NU Thrive event helps students eat well on a college budget

NU Thrive event helps students eat well on a college budget
Northeastern students attending Wednesday's event watch as a frugal meal is prepared. / Photo courtesy NU Dining

By Chris Butler, news correspondent

The freshman 15 may be a worry for some Northeastern students, but a group of NU students and faculty have some cost-effective tips they discussed at the event “Eating Right When Money’s Tight” on Wednesday night. The event centered around how to help combat unhealthy eating.

NU Thrive is a student-driven program through Northeastern’s Center for Financial Independence that aids students with personal finance and financial literacy. They partnered with Xhibition Kitchen, a branch of NU Dining that teaches cooking skills classes to students, to create the event to show students how to eat healthy on a college budget, said NU Thrive Chief Marketing Officer Carly Joos.

“In college you’re really kind of setting yourself up for life,” she said. “If you can learn how to eat healthy, you’re really going to be set up for the future.”

Tom Barton, NU’s executive chef who led the event, described ways to save money when buying healthy ingredients, such as buying in bulk.

“Smaller packs charge more,” Barton said. He explained that buying items in bulk allows you to use what you need and save the rest to use again later.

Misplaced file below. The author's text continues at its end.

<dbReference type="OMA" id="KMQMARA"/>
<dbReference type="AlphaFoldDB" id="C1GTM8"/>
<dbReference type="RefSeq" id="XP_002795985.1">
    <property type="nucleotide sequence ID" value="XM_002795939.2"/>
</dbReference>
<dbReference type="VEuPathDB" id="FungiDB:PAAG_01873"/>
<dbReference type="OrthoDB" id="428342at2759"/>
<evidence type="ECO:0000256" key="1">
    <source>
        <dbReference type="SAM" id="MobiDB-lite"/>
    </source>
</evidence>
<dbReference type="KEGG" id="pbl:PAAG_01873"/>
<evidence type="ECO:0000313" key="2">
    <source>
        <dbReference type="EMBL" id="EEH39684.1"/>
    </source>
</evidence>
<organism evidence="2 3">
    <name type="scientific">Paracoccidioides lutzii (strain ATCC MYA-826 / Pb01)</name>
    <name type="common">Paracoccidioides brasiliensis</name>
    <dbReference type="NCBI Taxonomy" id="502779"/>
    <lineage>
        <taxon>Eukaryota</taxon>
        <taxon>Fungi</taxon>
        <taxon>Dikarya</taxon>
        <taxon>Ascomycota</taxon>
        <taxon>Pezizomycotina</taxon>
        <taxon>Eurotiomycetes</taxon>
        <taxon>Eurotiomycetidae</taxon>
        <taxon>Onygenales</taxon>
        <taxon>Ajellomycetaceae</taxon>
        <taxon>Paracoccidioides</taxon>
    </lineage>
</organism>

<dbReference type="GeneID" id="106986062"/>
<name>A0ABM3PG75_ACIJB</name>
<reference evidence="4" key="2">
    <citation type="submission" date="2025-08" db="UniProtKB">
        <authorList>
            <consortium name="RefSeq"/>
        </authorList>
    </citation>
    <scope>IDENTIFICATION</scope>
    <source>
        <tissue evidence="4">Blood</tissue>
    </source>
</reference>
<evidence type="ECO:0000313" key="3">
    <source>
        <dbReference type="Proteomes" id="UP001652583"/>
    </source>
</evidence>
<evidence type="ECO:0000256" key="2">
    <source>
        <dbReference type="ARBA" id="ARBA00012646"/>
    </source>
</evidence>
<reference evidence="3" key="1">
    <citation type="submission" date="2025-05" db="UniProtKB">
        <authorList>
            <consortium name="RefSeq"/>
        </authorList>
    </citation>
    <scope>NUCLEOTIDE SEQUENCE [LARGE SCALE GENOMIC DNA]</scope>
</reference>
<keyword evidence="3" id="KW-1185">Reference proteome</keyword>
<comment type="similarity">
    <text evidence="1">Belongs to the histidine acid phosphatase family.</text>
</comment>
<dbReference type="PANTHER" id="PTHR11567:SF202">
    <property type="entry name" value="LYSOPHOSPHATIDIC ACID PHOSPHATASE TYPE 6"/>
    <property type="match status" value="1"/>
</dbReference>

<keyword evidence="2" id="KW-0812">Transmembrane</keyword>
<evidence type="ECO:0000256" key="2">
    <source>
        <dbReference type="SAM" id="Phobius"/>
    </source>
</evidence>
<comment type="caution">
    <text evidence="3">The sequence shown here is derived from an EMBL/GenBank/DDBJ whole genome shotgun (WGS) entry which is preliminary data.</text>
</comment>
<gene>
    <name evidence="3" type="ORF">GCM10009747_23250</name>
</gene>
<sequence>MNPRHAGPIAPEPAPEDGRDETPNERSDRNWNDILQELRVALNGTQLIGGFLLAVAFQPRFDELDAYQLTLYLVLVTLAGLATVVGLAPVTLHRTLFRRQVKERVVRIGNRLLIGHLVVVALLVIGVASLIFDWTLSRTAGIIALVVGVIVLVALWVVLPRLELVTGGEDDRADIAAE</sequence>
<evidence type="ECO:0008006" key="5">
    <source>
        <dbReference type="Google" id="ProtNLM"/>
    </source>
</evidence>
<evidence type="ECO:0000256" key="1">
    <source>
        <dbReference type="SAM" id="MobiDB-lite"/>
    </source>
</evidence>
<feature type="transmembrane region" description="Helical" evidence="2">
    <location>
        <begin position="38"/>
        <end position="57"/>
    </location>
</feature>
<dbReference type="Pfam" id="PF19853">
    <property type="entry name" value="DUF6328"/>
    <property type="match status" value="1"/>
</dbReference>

Saving and reusing leftover food is another effective way to save money on meals, Barton said. Instead of throwing away leftover rice or herbs, Barton recommended using them as a stuffing, sauce or salad dressing in a future meal.

“Maybe you went out for Chinese food and got some stir fry rice leftover. You can use that,” Barton said.

Preparing meals can seem very daunting to students, but they make it easy to be cost-effective, explained Joos, a fourth-year business administration major.

“Finances and personal finances really come up in every aspect of life,” she said. “It can be as far as cooking or meal prep or really anywhere you’re spending money.”

Some Northeastern students live in a dorm without a kitchen and are unable to cook for themselves, meaning they have less control over the types of food they eat. Some students worry about the health impacts of regularly eating food at the school’s dining halls.

“The portion sizes are larger in the cafeteria,” first-year behavioral neuroscience major Alyssa Townsend said. “I’m serving myself from this large selection of food, what kinds of food should I look for?”

According to Barton, a healthy portion of meat should be approximately the size of your fist. If grocery stores sell oversized portions, cook the proper amount and put the rest in the freezer to use later, Barton said.

Barton also pointed out the closest grocery stores may not be the most cost-effective places to shop. Wollaston’s Market and Whole Foods may be close by but are often overpriced, he said. Finding a store farther away might save you more money.

“You don’t have to spend all this money, you don’t have to shop at Whole Foods or buy meals out,” said Charlie Kline, a fourth-year finance major and NU Thrive CEO. “Anyone on a budget can really make good food for themselves.”

NU Thrive hosts weekly events like “Eating Right when the Budget is Tight” to help educate students on personal finance.

“Thrive is a great resource for students,” said Joos. “The sooner you start thinking about personal finance, the better.”

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